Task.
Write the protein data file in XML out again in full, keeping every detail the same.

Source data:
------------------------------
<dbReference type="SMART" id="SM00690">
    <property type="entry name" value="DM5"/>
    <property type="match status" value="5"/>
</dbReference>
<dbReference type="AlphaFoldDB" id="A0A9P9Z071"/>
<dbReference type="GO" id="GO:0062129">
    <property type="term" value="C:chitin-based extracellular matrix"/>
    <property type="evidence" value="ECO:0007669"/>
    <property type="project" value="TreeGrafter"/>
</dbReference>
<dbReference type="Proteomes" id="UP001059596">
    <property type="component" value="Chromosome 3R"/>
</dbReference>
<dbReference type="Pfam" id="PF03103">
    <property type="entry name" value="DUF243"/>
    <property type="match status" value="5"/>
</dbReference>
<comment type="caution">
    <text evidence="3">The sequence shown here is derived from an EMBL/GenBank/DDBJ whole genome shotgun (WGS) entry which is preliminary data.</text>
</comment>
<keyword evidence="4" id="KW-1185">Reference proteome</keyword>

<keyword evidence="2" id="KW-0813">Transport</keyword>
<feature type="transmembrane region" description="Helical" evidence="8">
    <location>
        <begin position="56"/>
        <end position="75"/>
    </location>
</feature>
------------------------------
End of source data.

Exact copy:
<dbReference type="SMART" id="SM00690">
    <property type="entry name" value="DM5"/>
    <property type="match status" value="5"/>
</dbReference>
<dbReference type="AlphaFoldDB" id="A0A9P9Z071"/>
<dbReference type="GO" id="GO:0062129">
    <property type="term" value="C:chitin-based extracellular matrix"/>
    <property type="evidence" value="ECO:0007669"/>
    <property type="project" value="TreeGrafter"/>
</dbReference>
<dbReference type="Proteomes" id="UP001059596">
    <property type="component" value="Chromosome 3R"/>
</dbReference>
<dbReference type="Pfam" id="PF03103">
    <property type="entry name" value="DUF243"/>
    <property type="match status" value="5"/>
</dbReference>
<comment type="caution">
    <text evidence="3">The sequence shown here is derived from an EMBL/GenBank/DDBJ whole genome shotgun (WGS) entry which is preliminary data.</text>
</comment>
<keyword evidence="4" id="KW-1185">Reference proteome</keyword>

<keyword evidence="2" id="KW-0813">Transport</keyword>
<feature type="transmembrane region" description="Helical" evidence="8">
    <location>
        <begin position="56"/>
        <end position="75"/>
    </location>
</feature>